Geingob breaks silence on Mbumba, Kafula, Amupanda
Prime Minister and Swapo presidential candidate Hage Geingob has opened up on the eve of tomorrow’s general elections about the recent controversies around the party’s secretary-general Nangolo Mbumba, Windhoek mayor Agnes Kafula and suspended youth leader Job Amupanda.
In an interview with Namibian Sun on Wednesday, Geingob said although Mbumba had apologised for calling Swapo supporters “commoners” at a recent Windhoek rally, the SG did not contextualise his comment by explaining why he had said so.
Geingob said the party’s politburo will be meeting to discuss Mbumba’s comment, because President Hifikepunye Pohamba felt it did not go down well with party supporters.
“I kept on saying that we have become too tribal in this country. We are becoming too ethnic. When you are even addressing national issues, we bring in our languages and I kept on warning about it,” Geingob said of Mbumba’s comment, which was made in Oshikwanyama.
Asked if Mbumba should be suspended, as Amupanda had been after he illegally occupied a Kleine Kuppe plot, Geingob said the two issues were different.
“Is the thing that Job [Amupanda] did the same thing as what the SG did?” Geingob questioned.
In terms of Kafula, who has been in the headlines over alleged dubious plot sales in the City, Geingob said she had written to him to explain what had happened.
“I have a letter from her explaining how decisions were taken and that they were collective decisions. And when the case of her son, came she recused herself and the others decided. Whether they were scared of her or not, I do not know,” Geingob said.
However, he added that he did not like what he was hearing, but as a leader he is bound by the three tier government system.
“The national government cannot interfere with the duties of the chairperson of a regional government, as well the duties of a mayor. Of course you hear, but you must also be careful as a leader. There is a process of the law.”
He added that some of the things that Kafula stands accused of “are lies” and that one is innocent until proven guilty.
Geingob also spoke for the first time publically about his demotion by then president Sam Nujoma in 2002, when he lost his prime minister post and went to work for non-governmental organisation in the United States.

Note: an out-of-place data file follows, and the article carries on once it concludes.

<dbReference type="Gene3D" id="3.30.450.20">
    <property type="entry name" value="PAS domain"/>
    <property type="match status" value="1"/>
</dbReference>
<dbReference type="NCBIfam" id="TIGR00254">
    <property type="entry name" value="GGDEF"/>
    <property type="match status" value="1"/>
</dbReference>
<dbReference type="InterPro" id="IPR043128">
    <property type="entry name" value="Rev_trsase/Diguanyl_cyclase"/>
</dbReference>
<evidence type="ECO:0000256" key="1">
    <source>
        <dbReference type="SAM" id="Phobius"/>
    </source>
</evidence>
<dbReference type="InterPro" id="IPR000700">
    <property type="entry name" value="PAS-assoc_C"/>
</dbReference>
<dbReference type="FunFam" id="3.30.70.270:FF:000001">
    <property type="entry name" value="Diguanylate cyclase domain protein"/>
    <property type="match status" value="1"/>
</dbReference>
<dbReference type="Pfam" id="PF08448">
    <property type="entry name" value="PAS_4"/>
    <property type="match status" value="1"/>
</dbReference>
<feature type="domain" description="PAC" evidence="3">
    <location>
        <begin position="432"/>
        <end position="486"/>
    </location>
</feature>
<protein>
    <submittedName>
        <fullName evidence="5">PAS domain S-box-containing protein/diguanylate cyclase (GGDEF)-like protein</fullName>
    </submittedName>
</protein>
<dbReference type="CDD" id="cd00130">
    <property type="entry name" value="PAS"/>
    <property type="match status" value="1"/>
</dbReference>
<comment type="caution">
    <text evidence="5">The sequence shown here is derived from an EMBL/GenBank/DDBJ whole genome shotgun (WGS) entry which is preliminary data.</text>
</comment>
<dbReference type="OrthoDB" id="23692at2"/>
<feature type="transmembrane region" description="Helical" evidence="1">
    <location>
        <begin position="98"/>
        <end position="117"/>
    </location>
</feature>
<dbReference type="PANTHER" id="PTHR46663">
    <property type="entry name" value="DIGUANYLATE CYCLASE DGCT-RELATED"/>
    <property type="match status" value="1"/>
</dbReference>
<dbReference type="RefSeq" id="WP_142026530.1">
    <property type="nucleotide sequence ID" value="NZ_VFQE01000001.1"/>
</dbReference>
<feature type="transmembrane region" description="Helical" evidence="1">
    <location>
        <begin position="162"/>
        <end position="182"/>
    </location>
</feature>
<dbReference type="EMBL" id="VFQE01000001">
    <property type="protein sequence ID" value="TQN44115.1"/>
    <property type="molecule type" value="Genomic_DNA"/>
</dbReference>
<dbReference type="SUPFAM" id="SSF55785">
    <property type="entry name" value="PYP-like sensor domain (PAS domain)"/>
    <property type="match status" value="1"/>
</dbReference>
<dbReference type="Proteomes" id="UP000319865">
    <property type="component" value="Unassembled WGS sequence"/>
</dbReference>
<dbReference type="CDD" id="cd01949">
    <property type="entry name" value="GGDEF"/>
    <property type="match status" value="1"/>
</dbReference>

He stressed that many do not understand his relationship with Nujoma.
“I was shaped by what I did in Swapo.
Before I went, I wrote a letter thanking him for having had me under his wings, for having given me the opportunities.”
He added that he had promised Nujoma that wherever he goes, he will sell Swapo.
Nujoma, according to Geingob said: “I know that you are a Pan-Africanist, wherever, you go, you will serve the interest of Namibia, Swapo and Africa.”
Talking about accessibility of national leaders, Geingob said he is accessible to journalists and anyone who writes to him.
“Sometimes you get a crank call, where you have someone insult you. Security people are trained for this kind of thing. I fight with them to protect me from that kind of situation. You had people like Olof Palme (assassinated Swedish prime minister), who was always going to the movies with his wife alone. He did not want security and someone who wanted to remove him did so. Up to now, they did not find the person who did it.”
He stressed that although his bodyguards have the assignment of protecting him, this does not mean he is not open to people.
Geingob said if he steps into State House, he will introduce public town hall meetings, where ordinary citizens can interact with him.
“We cannot be elected by people and after they vote for you, then I forget about them. I promise you, I will go around and have town hall meetings with the people.”
About the now-defunct NBC TV show ‘Prime Minister’s Question Time’, he said he had requested at the end of last year that it should be removed, as some may have accused him of using the programme to campaign.
However, NBC had stopped it earlier than he had anticipated.
“The idea was not to be accused of using that programme to campaign.”
Commenting on Swapo camps emanating from the party’s 2012 ordinary congress, where he emerged victorious, Geingob said his recent campaigns proved to be popular and were attended by those who challenged him at the congress.
He said what angered certain people was their perception that certain individuals had propelled him into his Swapo leadership position.
“Their anger is geared towards those who they regard as my makers.”
WINDHOEK ELVIS MURARANGANDA